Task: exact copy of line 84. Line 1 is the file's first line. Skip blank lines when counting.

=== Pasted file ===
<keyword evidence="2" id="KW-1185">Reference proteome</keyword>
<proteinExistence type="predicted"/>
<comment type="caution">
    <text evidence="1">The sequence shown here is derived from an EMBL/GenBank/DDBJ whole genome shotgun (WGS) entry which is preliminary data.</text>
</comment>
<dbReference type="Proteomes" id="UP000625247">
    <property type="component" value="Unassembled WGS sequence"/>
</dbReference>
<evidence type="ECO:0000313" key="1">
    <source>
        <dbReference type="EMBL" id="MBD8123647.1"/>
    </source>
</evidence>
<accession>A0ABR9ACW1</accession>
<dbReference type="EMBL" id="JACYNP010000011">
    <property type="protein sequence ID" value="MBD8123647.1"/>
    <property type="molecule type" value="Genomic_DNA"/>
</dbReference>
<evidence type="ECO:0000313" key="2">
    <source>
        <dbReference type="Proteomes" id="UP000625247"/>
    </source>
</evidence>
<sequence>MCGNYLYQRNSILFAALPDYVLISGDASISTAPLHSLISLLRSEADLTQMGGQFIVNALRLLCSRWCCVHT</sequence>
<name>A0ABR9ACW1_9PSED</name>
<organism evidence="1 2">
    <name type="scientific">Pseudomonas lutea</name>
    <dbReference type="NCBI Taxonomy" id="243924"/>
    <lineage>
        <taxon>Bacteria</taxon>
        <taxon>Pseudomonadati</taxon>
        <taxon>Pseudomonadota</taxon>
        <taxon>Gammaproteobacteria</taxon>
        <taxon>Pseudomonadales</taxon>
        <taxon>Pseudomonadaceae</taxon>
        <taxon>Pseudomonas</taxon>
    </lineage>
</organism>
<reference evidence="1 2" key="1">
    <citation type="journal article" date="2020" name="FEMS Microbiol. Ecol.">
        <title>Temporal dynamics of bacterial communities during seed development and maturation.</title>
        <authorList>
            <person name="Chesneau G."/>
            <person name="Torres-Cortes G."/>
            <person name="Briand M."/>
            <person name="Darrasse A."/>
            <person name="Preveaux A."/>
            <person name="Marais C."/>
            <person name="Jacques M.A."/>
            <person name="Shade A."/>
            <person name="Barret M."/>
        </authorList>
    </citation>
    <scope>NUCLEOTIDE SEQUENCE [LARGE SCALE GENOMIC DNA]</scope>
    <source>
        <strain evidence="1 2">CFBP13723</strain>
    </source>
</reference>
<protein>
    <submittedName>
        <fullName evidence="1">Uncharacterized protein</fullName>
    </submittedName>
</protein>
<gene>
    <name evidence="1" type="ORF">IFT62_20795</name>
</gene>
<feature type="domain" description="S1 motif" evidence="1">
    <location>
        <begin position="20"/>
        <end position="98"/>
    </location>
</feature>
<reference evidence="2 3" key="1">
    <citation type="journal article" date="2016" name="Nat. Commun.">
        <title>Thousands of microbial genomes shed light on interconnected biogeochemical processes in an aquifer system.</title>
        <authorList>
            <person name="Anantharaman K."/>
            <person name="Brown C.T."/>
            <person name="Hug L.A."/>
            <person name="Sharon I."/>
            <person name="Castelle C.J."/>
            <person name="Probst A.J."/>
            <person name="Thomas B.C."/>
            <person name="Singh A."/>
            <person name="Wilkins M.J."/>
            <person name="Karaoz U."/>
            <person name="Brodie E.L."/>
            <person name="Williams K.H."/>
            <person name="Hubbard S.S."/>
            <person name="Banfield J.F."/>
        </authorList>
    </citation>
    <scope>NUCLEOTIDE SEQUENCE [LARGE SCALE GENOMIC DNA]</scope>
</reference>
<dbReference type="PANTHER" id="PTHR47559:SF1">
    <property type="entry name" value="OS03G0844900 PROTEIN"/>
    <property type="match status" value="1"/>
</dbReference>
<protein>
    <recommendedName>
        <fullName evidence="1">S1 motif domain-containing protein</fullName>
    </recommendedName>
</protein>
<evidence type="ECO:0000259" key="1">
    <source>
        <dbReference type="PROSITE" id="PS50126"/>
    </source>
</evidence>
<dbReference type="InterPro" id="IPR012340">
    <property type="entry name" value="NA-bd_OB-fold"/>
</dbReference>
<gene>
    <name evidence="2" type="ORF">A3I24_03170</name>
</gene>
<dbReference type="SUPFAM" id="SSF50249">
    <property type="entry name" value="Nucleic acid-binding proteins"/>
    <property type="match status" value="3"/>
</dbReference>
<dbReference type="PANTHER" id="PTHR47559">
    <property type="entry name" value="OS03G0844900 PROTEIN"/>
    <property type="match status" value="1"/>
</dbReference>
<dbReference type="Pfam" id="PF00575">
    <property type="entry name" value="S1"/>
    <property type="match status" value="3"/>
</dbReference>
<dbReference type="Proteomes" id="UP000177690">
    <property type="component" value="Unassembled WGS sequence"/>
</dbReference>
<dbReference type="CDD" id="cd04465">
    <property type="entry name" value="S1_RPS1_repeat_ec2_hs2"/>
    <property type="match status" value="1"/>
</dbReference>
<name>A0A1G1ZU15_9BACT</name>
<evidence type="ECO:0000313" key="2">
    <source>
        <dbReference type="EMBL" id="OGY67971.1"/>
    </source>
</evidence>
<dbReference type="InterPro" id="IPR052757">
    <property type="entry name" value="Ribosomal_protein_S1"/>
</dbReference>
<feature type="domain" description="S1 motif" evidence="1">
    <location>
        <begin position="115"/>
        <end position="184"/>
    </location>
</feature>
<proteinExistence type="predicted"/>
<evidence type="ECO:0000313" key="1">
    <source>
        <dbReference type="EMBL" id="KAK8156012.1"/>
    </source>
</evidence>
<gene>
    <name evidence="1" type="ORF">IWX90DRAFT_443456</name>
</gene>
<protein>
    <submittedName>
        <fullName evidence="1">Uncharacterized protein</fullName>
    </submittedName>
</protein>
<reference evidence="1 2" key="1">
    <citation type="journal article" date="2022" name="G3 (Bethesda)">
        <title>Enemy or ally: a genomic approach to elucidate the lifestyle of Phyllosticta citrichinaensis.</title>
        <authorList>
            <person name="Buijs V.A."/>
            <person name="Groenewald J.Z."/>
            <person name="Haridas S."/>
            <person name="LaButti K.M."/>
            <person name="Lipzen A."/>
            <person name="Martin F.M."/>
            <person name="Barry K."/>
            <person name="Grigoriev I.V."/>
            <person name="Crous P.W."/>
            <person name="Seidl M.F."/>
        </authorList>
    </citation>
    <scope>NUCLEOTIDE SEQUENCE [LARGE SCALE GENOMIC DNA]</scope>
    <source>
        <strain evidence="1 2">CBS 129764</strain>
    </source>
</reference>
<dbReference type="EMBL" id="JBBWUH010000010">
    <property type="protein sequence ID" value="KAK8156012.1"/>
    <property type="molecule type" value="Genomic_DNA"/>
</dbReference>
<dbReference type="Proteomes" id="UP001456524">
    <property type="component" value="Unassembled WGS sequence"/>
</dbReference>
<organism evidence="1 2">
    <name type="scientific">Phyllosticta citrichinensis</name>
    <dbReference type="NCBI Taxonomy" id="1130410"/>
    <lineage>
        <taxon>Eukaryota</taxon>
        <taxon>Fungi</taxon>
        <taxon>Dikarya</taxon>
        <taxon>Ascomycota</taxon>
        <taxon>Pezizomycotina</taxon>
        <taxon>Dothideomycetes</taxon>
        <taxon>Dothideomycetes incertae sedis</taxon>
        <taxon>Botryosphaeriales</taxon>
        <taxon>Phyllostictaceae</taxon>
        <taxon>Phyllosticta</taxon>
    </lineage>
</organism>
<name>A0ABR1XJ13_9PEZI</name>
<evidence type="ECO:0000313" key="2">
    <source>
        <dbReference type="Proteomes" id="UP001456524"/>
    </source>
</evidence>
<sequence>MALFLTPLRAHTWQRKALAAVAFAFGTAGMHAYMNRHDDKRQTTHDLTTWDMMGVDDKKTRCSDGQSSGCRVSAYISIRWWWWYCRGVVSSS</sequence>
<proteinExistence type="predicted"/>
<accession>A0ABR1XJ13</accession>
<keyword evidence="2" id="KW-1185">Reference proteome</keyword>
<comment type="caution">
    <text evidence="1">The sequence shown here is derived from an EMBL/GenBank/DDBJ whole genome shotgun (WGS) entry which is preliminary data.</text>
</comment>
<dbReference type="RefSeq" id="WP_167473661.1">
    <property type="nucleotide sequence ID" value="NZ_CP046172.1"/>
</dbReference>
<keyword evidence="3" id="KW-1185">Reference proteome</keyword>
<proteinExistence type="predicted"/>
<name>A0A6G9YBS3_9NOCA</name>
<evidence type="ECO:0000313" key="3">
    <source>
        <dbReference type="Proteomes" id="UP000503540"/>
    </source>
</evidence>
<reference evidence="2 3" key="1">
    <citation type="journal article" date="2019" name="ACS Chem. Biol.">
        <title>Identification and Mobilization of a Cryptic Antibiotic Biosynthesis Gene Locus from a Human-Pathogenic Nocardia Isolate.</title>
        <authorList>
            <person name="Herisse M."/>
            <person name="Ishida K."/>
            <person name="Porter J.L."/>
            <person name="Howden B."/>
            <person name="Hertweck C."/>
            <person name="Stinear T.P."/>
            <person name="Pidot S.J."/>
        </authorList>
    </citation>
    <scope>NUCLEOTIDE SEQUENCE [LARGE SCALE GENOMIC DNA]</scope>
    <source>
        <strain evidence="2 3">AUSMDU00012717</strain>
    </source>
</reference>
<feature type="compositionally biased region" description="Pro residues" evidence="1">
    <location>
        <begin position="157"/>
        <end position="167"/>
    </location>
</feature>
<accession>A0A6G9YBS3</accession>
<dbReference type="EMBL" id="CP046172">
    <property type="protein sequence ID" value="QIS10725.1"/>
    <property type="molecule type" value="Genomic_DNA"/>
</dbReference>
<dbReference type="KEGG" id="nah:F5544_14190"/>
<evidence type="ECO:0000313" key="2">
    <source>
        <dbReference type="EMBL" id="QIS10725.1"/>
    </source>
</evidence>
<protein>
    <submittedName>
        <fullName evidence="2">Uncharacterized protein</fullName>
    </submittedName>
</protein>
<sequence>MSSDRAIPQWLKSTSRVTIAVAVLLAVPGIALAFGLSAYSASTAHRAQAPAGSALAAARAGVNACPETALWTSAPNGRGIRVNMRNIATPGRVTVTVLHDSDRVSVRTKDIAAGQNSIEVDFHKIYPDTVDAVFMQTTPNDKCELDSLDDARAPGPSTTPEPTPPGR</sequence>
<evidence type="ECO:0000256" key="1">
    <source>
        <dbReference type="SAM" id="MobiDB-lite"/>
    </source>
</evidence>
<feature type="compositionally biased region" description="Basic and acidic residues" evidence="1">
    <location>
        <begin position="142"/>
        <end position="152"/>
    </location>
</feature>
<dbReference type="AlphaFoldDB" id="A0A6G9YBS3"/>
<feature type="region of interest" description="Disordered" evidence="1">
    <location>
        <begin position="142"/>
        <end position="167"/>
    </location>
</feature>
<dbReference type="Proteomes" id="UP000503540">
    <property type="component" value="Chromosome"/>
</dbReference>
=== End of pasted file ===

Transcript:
            <person name="Singh A."/>